|Genevieve Rail, editor. Sport and Postmodern Times. New York: State University of New York Press, 1998, 399 pp., $U.S. 65.50 cloth, $U.S. 21.95 paper.
These are tumultuous times for sport: the International Olympic Committee has been shaken to its foundations by revelations of vote buying and other scandals; the NBA almost lost its 1998-99 season to a management-labour dispute, and its premier global promotional vehicle, Michael Jordan, has retired (again); former NHL player Sheldon Kennedy went public with his story of sexual abuse by his coach while a junior hockey player; and many owners of North American major-league sports franchises continue to hold a knives to the throats of their host cities, demanding massive public funding for stadium construction and other concessions or else theyll pack up and leave town.
All of this makes Sport and Postmodern Times a timely and vital collection of critical essays. At its core is an examination of sport and its significance in the construction and diffusion of dominant cultural meanings and values. In these terms, Genevieve Rail meets her stated objective for the book, which is not so much to develop an argument for or against postmodernist thoughtas to provide a critical space for diverse narratives and as many stories of everyday relations of power, domination, resistance and struggle in sport.
The narratives represented in the book cover such diverse topics as sports writing, gender, sexuality, ethnicity, representation, and political economy. While I dont have the space here for a complete review of the book, I do want to draw attention to Parts III and V, which I found to contain some of the most interesting essays in the collection. For example, David Andrews usefully employs the notion of representation in his excavation of the meaning of Michael Jordan in our media-saturated Western hyper-promotional cultures. Drawing on literature which shows how Jordan constitutes a powerful commodity-sign, Andrews seeks to disrupt the affective euphoria that has dominated the consumption of Jordans image by excavating what he sees to be the various meanings and political implications of wanting to be like Mike. (This chapter should be read in conjunction with Cheryl Cole and Samantha Kings excellent critique of the documentary Hoop Dreams in Part II).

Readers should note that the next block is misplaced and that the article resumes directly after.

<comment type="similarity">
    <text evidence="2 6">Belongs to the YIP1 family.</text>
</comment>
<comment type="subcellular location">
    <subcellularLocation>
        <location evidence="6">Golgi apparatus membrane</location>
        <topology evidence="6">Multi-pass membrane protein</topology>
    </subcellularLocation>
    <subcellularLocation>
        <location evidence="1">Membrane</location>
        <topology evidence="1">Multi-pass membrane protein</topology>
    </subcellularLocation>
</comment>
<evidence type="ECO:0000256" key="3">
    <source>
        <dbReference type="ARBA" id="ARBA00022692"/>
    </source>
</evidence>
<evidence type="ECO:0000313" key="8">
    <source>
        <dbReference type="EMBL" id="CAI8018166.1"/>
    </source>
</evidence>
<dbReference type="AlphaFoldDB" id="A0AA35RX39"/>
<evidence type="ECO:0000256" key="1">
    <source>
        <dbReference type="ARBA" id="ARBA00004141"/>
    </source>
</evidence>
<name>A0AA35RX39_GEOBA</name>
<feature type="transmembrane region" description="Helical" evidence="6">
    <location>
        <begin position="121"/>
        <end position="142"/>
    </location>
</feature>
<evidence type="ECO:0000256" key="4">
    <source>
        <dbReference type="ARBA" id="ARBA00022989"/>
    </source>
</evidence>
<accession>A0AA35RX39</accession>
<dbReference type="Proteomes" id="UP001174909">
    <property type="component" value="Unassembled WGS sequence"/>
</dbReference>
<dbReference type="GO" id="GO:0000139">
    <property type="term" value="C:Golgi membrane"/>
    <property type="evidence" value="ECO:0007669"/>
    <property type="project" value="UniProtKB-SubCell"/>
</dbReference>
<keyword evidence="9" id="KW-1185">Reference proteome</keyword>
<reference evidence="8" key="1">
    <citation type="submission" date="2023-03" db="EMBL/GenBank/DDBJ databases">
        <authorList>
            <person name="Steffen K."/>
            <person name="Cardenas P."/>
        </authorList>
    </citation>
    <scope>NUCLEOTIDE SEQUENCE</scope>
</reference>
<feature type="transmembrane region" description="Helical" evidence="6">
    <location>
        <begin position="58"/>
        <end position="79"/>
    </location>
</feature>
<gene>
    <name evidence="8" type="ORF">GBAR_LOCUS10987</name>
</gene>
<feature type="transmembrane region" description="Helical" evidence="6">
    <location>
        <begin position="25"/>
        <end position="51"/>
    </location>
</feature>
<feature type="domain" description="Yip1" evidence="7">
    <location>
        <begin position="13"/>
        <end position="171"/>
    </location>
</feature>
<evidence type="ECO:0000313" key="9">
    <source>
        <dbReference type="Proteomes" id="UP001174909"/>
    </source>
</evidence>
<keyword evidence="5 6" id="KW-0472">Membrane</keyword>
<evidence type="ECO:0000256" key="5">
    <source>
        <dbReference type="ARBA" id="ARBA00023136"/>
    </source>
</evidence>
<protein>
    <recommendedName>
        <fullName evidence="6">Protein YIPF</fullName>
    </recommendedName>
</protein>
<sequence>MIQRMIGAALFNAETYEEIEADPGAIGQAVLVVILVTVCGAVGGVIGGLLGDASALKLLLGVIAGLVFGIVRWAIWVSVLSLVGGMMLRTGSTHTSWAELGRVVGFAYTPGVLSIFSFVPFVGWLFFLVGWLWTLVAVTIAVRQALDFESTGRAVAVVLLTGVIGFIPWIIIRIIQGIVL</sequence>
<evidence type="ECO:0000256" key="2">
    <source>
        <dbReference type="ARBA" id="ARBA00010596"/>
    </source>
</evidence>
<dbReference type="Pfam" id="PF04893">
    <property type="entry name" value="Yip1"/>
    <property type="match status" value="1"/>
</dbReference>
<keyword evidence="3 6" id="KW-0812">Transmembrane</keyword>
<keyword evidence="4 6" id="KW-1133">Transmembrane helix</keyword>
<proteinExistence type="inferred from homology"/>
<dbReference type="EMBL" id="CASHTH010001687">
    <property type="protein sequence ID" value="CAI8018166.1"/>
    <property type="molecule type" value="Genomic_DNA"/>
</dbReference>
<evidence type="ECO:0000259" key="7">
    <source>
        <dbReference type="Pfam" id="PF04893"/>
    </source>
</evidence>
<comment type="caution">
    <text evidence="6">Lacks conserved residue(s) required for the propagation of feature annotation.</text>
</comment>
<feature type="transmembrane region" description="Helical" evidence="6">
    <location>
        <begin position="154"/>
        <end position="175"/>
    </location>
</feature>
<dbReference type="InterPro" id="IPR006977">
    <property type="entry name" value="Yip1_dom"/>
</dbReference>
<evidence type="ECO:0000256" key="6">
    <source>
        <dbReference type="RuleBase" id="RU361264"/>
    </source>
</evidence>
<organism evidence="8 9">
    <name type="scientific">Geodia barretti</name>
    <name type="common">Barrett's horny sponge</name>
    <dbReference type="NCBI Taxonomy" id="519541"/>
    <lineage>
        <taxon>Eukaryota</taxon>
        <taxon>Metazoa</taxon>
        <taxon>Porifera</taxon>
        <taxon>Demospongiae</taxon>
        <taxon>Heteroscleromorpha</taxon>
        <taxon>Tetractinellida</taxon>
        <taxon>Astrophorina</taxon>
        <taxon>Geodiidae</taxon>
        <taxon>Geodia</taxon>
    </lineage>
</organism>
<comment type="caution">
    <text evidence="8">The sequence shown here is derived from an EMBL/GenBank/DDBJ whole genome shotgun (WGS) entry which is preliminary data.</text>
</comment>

Margaret MacNeill likewise engages the notion of representation in her chapter on the political and cultural economies of celebrity fitness videos. Through the case study method she examines a series of bestselling workout videos by Jane Fonda, Cher, and Cindy Crawford to show how the act of constructing the fit body and consuming images of celebrities through home videos has become a locus of social control. She shows how celebrity bodies are culturally produced as historical ideals and how audiences are positioned in relation to them. As MacNeill sees it, being fit is an embodied act, a social process, a product for sale, and a set of mediated relationships.
Finally, the collections concluding essay examines the consumption of the Olympic logo in postmodern media culture. While not an original critique, it is still a very instructive analysis of the political economy of the sign in historical context. VanWynsberghe and Ritchie show how the Olympic rings operate as an open-ended signifier enabling their continued symbolic consumption as both affective cultural icon and linguistic item whose meaning emerges out of the links between commodities and peoples everyday lives. This approach connects nicely with one of the books major themes the critique of consumer culture and the society of the spectacle.
Despite the highly complex and theoretical nature of many of its essays, Sport and Postmodern Times would make an excellent text for senior undergraduate and graduate courses. It will also appeal to researchers seeking innovative applications of social theory to contemporary problems facing sport and society at the close of the century.
Mark Douglas Lowes
School of Communication,
Simon Fraser University